CN10 - Quantitative Research Methods for Human-Computer Interaction

Scott MacKenzie, York University, Canada

Participants in this course will benefit by learning how to conduct quantitative (aka empirical) research in human-computer interaction. This course is of value to any member of the CHI community who does research, or, more specifically, quantitative research conforming to the scientific method. Of course, this includes those who wish to learn about, or refine their skill in, conducting such research (e.g., students).

A variation on the this course has been given five times: thrice at TAUCHI, the Tampere Unit for Computer-Human Interaction at the University of Tampere, Finland, once at the University of Central Lancashire, United Kingdom, and at CHI 2007 in San Jose, CA. Portions of the course (in particular, the experiment with audience members serving participants and investigators) has been given several times in the first presenter's graduate courses on Research Methods in Human-Computer Interaction at York University, Toronto.

A key feature of this course is participation in a real experiment (lasting about 30 minutes). Working in pairs and using a hand-out prepared by the presenter, attendees take turns acting both as participant (i.e., perform tasks while data are collected) and investigator (i.e., instruct the participant, administer the tasks, collect and record data). The experiment will have all the components of a "real experiment". There will be independent variables, dependent variables, counterbalancing, and so on.

Of the six HCI "communities" listed in the CHI 2008 web site, this course is best suited to the Design, Education, Engineering, and Research communities. No specific background is required other than a general knowledge of human-computer interaction as conveyed, for example, through an undergraduate HCI course or attendance at CHI conferences. Some knowledge of statistics is an asset, for example, knowing how to enter formulae in an Excel spreadsheet to compute means, standard deviations, etc. The course will also be of limited interest to individuals in the Management and Usability communities listed in the CHI 2008 web site.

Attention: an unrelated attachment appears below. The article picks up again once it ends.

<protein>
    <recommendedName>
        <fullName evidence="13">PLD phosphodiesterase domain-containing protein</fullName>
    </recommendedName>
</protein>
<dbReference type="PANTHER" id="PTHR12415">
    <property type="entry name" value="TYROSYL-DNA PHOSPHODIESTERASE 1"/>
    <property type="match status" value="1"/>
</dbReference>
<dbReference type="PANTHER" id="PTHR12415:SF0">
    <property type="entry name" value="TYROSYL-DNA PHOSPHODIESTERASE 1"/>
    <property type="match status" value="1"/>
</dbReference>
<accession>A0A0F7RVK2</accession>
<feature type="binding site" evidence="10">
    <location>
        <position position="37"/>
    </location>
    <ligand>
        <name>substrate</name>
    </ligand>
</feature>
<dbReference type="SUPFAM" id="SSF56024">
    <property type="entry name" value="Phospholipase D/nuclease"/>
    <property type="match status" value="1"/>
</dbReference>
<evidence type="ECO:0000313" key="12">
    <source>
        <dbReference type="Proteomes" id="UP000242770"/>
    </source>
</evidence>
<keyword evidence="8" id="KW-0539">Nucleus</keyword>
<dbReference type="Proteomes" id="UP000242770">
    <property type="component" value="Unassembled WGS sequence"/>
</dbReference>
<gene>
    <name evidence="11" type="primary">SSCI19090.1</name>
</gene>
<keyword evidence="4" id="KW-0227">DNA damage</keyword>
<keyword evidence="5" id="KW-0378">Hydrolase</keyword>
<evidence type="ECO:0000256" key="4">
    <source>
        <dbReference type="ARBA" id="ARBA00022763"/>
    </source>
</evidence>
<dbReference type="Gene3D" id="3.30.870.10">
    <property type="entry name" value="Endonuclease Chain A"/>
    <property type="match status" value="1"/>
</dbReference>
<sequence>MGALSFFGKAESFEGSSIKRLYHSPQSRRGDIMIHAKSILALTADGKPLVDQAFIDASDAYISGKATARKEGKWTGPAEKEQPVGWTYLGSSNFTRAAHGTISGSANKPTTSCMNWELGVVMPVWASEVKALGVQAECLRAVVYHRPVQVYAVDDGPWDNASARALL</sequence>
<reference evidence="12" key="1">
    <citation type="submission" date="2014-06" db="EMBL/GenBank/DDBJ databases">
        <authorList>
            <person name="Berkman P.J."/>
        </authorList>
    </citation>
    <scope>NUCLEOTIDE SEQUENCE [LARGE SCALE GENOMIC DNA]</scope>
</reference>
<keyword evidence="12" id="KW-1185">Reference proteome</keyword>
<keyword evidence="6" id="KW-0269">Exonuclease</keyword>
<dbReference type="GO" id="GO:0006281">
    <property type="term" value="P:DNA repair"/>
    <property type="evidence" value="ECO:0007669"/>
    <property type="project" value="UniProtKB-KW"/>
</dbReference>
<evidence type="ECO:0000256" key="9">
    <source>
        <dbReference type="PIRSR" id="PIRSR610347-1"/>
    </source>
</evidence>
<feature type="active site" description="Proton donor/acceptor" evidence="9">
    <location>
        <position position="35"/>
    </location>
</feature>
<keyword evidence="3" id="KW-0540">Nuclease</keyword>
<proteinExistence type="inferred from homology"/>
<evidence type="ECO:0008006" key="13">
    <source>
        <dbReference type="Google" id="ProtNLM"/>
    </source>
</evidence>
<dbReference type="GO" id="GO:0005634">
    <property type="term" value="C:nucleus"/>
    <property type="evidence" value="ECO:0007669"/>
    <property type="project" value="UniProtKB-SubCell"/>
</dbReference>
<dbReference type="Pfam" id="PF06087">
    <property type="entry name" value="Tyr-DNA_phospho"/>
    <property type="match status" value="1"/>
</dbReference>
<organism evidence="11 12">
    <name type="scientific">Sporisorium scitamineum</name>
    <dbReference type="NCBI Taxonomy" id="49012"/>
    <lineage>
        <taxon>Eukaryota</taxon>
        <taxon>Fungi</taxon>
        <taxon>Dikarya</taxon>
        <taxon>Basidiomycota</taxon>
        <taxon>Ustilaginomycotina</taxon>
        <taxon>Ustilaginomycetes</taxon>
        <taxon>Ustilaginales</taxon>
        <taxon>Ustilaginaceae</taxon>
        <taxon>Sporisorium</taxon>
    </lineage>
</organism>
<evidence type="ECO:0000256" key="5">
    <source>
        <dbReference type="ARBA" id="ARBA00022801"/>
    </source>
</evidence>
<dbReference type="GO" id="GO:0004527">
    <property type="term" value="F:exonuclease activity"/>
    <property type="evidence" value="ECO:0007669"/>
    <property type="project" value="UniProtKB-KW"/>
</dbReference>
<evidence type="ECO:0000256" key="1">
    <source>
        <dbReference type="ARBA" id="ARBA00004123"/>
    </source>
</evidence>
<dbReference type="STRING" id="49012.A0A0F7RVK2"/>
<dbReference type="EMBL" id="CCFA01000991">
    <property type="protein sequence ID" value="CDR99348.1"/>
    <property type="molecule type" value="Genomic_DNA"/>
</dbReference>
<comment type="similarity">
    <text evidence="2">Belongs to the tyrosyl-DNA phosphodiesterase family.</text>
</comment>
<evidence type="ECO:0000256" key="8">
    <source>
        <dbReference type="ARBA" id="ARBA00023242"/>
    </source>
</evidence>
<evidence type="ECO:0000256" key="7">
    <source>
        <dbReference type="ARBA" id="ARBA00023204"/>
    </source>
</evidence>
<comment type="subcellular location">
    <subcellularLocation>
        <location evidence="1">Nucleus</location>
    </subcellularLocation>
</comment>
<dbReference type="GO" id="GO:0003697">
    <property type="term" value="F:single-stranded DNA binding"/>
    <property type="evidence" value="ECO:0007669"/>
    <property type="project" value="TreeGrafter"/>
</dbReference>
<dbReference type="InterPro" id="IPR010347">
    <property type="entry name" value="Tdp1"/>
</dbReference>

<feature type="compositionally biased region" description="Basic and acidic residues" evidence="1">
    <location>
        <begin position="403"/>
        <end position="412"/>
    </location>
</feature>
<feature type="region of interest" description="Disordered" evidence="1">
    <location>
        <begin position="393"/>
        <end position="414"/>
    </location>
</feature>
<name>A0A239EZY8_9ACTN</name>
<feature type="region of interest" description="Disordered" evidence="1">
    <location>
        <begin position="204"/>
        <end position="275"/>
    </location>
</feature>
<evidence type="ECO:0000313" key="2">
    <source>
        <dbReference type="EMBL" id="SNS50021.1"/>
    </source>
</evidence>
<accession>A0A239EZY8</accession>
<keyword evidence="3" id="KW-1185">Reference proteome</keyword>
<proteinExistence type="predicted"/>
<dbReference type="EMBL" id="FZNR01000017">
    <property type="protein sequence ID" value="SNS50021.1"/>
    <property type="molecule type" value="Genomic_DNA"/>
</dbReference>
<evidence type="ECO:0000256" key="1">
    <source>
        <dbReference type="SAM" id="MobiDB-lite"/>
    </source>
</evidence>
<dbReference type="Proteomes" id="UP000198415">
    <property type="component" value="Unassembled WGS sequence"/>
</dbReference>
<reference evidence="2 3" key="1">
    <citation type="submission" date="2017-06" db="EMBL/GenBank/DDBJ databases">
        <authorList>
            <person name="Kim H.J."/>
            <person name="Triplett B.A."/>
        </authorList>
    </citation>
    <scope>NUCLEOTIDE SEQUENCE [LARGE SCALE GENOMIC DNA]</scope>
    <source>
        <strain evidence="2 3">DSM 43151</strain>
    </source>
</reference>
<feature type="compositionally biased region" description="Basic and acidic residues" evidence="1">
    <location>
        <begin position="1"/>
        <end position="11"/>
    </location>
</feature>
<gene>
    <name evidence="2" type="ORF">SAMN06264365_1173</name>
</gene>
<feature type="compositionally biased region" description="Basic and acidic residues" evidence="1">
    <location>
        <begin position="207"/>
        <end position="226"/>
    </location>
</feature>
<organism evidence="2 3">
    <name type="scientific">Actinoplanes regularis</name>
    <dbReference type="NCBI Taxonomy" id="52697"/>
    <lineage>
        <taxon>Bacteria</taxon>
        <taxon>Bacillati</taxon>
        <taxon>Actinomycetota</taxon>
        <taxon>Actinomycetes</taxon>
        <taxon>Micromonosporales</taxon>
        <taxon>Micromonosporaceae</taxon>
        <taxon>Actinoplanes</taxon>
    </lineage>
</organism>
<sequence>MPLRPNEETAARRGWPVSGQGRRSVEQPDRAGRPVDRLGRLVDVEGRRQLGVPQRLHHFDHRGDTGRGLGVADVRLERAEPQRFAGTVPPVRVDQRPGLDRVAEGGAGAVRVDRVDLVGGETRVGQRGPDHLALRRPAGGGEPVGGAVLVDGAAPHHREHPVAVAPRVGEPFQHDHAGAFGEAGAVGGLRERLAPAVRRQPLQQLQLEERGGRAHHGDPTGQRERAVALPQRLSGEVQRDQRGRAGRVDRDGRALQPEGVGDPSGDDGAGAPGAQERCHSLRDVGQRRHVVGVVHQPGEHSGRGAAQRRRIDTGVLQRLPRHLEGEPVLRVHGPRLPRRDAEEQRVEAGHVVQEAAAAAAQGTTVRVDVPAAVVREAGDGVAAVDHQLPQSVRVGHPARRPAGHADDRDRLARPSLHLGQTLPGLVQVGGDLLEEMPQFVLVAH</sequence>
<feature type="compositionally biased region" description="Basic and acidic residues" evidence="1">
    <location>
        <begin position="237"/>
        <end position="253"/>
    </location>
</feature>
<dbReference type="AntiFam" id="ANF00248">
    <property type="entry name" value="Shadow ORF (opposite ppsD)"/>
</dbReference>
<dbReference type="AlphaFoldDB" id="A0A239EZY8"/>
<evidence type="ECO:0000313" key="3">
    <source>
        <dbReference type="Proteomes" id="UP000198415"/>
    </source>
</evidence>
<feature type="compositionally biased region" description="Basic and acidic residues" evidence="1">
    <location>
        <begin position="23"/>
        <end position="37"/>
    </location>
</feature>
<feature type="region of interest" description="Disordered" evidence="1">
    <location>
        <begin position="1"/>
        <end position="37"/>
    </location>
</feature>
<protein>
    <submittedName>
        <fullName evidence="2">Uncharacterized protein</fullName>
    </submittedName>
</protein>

Power point slides, real-time demos, group participation

Instructor background:
Scott MacKenzie's research is in human-computer interaction with an emphasis on human performance measurement and modeling, experimental methods and evaluation, interaction devices and techniques, alphanumeric entry, language modeling, and mobile computing. He has more than 80 publications in the field of Human-Computer Interaction (including more than 25 from the ACM's annual SIGCHI conference) and has given numerous invited talks over the past 15 years. Since 1999, he has been Associate Professor of Computer Science and Engineering at York University, Canada.

See for further details about this CHI course.